There is a legend, stemming from ancient myth, that swans sing an exquisitely beautiful song just before dying. There’s no truth to it, but that’s the legend and the origin of the phrase. From Ovid’s Metamorphoses (14:426-430):
ultimus adspexit Thybris luctuque viaque fessam et iam longa ponentem corpora ripa. illic cum lacrimis ipso modulata dolore verba sono tenui maerens fundebat, ut olim carmina iam moriens canit exequialia cycnus.
(Tiber was last to see her, as she lay down, weary with grief and journeying, on his wide banks. There, she poured out her words of grief, tearfully, in faint tones, in harmony with sadness, just as the swan sings once, in dying, its own funeral song.)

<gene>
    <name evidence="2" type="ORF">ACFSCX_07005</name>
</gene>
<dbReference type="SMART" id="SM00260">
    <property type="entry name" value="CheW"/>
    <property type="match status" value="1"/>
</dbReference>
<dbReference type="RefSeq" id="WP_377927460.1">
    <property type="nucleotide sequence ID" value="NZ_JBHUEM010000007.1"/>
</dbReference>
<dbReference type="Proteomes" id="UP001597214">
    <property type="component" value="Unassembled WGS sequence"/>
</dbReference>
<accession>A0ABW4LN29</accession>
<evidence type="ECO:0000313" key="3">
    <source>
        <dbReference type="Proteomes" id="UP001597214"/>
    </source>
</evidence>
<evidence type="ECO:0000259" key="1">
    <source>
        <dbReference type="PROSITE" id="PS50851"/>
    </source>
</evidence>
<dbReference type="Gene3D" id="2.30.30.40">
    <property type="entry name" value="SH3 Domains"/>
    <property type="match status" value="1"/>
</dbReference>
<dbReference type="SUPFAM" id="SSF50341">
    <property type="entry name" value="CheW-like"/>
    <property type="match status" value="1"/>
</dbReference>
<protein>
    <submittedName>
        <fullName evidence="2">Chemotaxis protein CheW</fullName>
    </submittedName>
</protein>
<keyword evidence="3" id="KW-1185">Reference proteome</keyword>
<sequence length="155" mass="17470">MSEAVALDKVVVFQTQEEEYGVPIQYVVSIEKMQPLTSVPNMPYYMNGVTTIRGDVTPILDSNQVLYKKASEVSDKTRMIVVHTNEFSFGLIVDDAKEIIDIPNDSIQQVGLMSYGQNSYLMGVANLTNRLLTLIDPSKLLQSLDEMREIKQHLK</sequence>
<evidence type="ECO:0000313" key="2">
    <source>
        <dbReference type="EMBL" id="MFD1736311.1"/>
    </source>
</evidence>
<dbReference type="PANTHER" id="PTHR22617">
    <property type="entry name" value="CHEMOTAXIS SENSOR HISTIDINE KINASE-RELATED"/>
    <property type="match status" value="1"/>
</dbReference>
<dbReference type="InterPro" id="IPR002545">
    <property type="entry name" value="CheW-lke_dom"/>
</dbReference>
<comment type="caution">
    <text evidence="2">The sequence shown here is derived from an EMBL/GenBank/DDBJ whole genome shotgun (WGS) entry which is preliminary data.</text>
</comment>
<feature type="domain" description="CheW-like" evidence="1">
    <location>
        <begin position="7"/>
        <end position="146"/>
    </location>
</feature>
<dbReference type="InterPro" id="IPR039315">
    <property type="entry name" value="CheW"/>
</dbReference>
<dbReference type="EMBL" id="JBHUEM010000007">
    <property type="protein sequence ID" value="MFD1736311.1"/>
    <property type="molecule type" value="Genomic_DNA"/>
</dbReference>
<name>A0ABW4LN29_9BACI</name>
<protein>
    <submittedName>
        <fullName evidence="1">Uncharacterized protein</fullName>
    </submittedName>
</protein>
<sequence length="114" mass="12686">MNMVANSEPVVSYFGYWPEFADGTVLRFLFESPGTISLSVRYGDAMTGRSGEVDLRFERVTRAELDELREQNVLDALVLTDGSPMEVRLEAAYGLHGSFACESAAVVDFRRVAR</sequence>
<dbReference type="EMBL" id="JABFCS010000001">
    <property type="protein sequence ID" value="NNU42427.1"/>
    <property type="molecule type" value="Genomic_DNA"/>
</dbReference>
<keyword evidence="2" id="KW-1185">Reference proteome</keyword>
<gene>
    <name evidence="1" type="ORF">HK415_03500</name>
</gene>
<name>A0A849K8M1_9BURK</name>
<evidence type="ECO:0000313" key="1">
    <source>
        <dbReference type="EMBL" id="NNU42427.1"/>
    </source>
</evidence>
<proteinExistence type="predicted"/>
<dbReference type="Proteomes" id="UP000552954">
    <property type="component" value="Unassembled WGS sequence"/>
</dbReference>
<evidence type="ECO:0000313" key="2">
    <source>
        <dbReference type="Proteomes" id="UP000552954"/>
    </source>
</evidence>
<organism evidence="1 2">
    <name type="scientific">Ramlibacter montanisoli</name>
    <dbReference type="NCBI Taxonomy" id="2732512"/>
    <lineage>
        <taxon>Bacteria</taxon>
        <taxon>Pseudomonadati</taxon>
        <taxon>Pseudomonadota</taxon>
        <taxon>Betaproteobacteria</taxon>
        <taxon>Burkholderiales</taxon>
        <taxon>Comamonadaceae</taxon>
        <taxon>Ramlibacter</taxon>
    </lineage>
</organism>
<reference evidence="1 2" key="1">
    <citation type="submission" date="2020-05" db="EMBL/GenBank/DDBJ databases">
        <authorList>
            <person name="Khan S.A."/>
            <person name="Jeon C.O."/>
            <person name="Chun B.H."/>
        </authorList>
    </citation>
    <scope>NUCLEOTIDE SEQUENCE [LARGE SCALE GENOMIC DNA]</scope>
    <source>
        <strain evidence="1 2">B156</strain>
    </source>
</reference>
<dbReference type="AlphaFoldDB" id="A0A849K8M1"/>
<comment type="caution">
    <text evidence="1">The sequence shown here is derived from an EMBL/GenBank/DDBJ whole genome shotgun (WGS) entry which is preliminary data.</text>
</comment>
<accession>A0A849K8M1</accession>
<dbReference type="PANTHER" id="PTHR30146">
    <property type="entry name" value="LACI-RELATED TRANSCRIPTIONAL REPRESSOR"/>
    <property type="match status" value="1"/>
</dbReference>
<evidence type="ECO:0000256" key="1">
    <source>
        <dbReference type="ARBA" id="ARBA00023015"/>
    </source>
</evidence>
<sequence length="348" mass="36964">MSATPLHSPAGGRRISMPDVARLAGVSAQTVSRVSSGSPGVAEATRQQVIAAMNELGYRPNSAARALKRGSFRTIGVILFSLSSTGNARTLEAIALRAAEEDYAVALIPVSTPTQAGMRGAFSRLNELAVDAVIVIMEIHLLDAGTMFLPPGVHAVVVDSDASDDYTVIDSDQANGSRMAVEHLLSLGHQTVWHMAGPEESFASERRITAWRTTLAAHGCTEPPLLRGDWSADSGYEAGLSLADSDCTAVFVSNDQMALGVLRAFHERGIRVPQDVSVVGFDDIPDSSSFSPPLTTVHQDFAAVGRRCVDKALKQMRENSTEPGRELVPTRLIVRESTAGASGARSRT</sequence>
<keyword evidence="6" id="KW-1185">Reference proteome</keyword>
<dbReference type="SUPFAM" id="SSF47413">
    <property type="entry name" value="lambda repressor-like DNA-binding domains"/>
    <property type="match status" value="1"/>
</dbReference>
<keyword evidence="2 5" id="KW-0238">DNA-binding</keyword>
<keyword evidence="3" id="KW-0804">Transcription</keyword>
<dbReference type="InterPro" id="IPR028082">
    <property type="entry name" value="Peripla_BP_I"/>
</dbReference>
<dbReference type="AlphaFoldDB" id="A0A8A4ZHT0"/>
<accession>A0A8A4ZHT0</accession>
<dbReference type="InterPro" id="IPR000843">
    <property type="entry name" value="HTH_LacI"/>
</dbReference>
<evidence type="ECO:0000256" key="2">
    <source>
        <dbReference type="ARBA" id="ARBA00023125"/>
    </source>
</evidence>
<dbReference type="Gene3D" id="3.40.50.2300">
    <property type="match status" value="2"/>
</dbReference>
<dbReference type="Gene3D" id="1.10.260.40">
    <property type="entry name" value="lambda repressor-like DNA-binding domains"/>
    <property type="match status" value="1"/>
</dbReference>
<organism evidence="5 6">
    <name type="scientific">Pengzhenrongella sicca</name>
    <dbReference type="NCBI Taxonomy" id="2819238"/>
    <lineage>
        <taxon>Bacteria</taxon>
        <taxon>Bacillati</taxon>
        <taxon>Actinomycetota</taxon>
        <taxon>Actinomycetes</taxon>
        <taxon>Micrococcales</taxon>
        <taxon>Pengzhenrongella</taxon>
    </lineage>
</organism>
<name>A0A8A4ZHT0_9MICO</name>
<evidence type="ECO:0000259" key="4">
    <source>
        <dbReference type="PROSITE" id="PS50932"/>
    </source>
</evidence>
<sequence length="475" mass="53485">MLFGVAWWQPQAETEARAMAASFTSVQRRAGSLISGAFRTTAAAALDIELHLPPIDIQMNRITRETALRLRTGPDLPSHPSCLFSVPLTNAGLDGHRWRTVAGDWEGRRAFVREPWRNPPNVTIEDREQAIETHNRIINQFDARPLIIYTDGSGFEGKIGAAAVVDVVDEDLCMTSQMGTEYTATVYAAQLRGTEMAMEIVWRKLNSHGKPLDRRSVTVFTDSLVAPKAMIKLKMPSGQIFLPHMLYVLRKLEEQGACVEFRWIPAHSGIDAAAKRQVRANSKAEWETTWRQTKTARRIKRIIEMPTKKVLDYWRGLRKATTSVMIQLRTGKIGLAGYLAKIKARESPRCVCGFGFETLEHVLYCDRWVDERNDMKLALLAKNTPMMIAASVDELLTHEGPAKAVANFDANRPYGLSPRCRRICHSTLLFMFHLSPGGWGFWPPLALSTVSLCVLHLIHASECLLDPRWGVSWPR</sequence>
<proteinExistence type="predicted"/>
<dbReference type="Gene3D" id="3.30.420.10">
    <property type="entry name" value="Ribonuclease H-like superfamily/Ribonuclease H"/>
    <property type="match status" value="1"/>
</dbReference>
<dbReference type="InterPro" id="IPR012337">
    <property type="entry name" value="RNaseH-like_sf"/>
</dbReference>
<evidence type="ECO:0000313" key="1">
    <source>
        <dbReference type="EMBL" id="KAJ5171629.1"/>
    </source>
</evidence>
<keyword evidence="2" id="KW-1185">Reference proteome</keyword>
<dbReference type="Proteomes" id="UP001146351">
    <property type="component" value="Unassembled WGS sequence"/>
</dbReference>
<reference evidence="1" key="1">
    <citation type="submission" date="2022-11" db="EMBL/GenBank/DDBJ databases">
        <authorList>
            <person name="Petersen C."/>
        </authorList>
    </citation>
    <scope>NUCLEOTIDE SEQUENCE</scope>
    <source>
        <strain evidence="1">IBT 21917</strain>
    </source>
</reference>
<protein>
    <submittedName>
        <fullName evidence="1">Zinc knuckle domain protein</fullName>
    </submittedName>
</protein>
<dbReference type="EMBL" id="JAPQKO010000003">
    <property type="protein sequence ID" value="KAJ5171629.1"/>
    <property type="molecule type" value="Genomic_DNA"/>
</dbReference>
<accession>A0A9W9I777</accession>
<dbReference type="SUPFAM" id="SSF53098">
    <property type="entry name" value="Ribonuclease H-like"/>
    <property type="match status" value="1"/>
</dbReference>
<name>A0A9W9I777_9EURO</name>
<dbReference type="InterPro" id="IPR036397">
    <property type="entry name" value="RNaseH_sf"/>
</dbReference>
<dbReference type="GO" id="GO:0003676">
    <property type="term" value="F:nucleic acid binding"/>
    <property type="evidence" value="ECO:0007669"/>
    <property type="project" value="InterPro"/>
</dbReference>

In English, literary allusions to the legend date back to Chaucer’s Anelida and Arcite, c. 1374:
Þe swane...Ageynist his dethe shall synge his penavnse.
(The swan...against his death shall sing his penance.)
The phrase swan song itself appears in the early 19th century. The English phrase is a calque of the German Schwanengesang, which was the name of a posthumous collection of Franz Schubert’s music, published in 1828. The English phrase first appears a few years later in Thomas Carlyle’s 1831 Sartor Resartus:
The Phoenix soars aloft,...or, as now, she sinks, and with spheral swan-song immolates herself in flame.
(Sources: Oxford English Dictionary, 2nd Edition; Ovid, Metamorphoses (Kline) 14: 397-434: The Fate of Canens, the Ovid Collection, Univ. of Virginia E-Text Center, University of Virginia.)
Copyright 1997-2017, by David Wilton